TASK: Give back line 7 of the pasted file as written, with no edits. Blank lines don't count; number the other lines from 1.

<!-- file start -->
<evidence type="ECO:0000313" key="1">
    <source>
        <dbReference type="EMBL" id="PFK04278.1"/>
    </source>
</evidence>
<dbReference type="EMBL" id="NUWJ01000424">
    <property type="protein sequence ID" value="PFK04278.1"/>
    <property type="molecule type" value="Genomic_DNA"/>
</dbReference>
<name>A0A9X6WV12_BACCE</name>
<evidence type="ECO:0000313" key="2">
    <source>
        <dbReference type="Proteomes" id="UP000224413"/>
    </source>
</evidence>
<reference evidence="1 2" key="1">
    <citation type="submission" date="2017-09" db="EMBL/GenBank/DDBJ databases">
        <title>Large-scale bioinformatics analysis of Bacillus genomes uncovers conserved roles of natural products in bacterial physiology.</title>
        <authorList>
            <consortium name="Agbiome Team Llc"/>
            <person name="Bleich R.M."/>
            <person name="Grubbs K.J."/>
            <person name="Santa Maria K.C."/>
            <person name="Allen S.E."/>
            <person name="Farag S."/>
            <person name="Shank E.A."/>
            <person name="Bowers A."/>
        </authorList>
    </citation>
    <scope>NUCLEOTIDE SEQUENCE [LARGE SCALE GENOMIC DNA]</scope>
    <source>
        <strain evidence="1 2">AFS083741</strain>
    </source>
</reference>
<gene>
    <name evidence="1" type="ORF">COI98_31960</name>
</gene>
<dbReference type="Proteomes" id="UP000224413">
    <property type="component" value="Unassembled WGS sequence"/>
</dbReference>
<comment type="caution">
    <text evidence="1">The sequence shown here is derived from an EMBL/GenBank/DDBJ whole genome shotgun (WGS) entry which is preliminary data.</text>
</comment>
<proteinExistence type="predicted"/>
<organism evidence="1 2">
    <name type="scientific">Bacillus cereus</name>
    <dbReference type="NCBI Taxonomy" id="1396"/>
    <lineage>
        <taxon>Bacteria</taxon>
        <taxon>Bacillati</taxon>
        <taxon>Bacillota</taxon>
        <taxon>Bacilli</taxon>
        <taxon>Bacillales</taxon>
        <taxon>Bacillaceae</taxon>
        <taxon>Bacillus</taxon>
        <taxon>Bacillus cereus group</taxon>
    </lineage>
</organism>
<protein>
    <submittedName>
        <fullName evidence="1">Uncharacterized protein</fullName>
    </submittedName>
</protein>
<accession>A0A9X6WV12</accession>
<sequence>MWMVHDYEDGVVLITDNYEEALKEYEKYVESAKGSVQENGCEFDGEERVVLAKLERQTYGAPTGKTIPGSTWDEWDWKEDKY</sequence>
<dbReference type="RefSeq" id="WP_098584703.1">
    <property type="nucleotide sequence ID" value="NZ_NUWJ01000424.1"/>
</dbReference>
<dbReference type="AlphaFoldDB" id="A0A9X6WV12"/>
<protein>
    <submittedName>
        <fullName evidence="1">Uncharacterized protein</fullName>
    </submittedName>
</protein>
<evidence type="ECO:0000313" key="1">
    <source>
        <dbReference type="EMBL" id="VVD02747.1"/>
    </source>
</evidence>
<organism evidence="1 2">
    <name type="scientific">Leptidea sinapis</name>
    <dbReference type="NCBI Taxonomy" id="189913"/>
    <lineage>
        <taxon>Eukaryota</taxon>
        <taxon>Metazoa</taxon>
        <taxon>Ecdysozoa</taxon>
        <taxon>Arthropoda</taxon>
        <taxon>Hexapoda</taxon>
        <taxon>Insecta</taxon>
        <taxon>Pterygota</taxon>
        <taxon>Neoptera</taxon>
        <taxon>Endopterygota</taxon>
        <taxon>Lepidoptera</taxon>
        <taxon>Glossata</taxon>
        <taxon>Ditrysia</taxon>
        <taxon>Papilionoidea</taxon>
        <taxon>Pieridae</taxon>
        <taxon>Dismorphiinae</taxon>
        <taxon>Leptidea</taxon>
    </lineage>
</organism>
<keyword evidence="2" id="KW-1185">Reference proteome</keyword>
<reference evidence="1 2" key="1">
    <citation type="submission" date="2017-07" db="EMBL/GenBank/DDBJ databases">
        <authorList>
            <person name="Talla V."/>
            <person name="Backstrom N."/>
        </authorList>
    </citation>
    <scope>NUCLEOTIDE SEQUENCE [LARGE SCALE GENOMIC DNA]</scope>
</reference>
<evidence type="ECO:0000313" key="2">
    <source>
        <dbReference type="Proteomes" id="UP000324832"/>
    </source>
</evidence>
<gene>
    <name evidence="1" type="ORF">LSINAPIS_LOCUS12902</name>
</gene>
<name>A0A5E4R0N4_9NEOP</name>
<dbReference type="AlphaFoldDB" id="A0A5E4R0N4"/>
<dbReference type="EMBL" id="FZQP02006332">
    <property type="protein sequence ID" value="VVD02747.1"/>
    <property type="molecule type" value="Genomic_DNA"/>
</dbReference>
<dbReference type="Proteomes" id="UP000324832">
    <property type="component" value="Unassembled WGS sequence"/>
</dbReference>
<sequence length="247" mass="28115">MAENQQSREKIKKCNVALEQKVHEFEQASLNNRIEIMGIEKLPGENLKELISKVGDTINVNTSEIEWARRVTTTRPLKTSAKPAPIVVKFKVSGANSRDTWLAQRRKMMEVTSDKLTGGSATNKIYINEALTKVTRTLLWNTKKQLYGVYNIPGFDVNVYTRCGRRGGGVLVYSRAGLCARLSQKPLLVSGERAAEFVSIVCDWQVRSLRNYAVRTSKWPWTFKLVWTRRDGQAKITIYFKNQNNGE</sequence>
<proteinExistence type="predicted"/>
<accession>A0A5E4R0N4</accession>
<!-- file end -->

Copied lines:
    <property type="protein sequence ID" value="PFK04278.1"/>